WRIGHT-PATTERSON AIR FORCE BASE, Ohio -- The 788th Civil Engineer Squadron Fire Department provided training to the Dayton International Airport Fire Department at the Wright-Patterson Air Force Base fire training facility Oct. 5.
A DIA crash truck and five firefighters came on base after dark to get the hands-on experience putting out aircraft fires.
“We have an annual certification requirement from (the Federal Aviation Administration),” said Chief Duane Stitzel, DIA Fire Department, “and that’s to do a live training fire every year involving an aircraft or an aircraft problem. Just like Wright-Patt is providing.”
Bryan Weeks, 788 CES Fire Department assistant chief for training, said the base is coded as an FAA site.
“They don’t have a capability to do live fire training,” he said. “So they contacted us and asked if they can come out and do live-fire training.”
The fire training facility features a jet fuselage mock-up with propane gas providing real flames, giving firefighters the opportunity to practice using their equipment and meet the certification requirements.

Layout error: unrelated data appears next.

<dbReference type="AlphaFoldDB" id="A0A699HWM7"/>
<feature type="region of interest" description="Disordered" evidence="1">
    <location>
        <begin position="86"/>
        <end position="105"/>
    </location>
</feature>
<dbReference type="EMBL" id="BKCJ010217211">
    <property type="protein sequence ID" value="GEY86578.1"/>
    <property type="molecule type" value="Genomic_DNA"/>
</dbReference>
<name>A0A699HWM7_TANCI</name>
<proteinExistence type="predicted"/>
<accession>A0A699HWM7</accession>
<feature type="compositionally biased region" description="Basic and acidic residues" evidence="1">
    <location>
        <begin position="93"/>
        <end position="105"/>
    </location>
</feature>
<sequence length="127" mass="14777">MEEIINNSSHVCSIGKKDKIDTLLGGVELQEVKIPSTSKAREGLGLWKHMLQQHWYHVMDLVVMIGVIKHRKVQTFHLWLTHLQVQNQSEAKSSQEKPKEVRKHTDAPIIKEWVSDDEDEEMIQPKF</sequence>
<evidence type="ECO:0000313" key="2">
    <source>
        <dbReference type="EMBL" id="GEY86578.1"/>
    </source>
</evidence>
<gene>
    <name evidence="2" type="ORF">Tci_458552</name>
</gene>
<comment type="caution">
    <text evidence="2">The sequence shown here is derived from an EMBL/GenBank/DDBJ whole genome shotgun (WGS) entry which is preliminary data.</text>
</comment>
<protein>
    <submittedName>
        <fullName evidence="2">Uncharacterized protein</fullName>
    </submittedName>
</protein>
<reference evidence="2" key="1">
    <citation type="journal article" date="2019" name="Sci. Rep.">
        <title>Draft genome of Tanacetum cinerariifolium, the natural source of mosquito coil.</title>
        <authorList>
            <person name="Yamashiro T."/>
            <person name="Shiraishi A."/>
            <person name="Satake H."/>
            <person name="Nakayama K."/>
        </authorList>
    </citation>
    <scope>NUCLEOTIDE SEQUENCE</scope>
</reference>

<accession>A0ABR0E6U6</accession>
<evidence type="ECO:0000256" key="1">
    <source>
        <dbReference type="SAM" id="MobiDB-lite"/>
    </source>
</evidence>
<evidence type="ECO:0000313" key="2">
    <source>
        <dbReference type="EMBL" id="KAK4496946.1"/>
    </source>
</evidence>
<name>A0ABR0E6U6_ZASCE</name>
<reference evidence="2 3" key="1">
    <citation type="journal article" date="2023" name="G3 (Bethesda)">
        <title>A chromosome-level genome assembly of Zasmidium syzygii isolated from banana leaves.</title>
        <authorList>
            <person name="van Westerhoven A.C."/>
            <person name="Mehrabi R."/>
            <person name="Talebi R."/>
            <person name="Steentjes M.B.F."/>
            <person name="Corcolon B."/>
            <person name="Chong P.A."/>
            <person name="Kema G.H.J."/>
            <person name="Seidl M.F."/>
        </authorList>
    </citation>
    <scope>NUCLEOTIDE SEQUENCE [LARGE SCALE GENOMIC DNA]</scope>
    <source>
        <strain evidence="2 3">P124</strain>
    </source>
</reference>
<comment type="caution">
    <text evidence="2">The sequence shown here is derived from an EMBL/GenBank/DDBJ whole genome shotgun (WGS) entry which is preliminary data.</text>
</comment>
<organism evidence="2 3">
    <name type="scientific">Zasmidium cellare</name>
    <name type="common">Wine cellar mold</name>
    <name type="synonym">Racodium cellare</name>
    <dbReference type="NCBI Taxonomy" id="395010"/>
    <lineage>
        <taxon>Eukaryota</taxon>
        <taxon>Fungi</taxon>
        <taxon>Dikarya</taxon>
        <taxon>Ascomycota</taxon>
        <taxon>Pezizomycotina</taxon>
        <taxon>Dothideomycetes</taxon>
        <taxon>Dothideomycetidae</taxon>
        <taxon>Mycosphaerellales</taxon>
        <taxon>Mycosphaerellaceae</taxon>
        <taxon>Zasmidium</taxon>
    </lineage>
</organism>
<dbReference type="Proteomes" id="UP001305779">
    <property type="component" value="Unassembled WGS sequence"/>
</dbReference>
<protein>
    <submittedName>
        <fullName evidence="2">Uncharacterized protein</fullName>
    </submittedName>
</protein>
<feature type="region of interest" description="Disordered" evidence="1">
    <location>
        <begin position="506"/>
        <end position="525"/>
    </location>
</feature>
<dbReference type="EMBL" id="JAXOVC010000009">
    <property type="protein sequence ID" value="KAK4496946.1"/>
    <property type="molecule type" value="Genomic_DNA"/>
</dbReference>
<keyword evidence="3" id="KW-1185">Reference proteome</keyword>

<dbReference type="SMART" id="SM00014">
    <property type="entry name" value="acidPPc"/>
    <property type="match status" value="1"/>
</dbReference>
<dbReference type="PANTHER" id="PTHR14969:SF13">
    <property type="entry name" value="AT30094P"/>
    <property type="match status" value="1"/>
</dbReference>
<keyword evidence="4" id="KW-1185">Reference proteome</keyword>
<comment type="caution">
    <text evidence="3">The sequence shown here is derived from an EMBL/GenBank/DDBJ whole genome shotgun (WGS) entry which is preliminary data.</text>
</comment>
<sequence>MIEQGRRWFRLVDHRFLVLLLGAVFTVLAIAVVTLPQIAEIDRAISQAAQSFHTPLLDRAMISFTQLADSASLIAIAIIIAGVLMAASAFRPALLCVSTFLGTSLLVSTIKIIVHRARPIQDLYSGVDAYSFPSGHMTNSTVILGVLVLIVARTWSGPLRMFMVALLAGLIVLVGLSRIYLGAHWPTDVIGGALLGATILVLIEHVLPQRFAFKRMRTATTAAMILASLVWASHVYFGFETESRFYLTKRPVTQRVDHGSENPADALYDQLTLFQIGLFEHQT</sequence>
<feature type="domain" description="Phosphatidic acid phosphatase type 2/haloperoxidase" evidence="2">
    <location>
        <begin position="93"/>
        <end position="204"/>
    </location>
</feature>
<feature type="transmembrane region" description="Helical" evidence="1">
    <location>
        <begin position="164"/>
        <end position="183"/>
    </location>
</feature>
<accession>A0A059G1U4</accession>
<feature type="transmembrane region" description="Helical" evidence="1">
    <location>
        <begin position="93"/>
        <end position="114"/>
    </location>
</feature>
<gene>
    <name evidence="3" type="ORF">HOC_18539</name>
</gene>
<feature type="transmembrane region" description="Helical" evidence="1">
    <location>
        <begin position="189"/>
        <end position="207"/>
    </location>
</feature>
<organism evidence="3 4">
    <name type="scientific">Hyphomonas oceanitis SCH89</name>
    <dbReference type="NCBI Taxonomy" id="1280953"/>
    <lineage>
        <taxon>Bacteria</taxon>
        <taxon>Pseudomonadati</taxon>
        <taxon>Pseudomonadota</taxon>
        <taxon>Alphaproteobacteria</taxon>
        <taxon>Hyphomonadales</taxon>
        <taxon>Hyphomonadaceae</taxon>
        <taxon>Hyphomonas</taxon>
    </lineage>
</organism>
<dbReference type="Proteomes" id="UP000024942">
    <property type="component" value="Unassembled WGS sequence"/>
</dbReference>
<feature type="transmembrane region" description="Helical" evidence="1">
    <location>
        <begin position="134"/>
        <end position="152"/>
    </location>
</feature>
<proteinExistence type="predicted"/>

“We have specific scenarios,” Stitzel said. “We had to operate the turrets. We had to operate the hose lines. We had to fight an engine fire and a fuselage fire. So in between all those, Wright-Patt crews help us meet all those requirements (and) get all those skills.”
Although the FAA requires his department to go through live-fire training annually, Stitzel said he brings his firefighters out to the Wright-Patt facility twice a year for additional preparation.
“Getting this time to come out and operate our trucks on a prop of an aircraft makes a great educational opportunity,” he added. “They love coming out and doing this, and I just think the experience we get from it is great.”
Jon Shinkle, a DIA rescue firefighter, appreciates the rehearsal drills.
“It’s good to be able to get some practice, get your hands out on the hose lines and practice with the trucks,” Shinkle said. “Because outside of an actual incident happening, you don’t really get a chance.”
The Dayton Airport firefighter also said he sees it as more than just work.
“It can be fun,” Shinkle said. “But for me, I just want to correct any of my imperfections because you get a little rusty; knocking the rust off is basically the biggest thing.”
DIA is not the only other regional fire department Wright-Patt helps out.
“We usually have three to four outside agencies request to come do live-fire training with aircraft,” Weeks said. “The 445th (Airlift Wing), Springfield, and Grissom (Air Reserve Base, Indiana) contacted me this year. We’ve had Columbus and Dayton airports out.”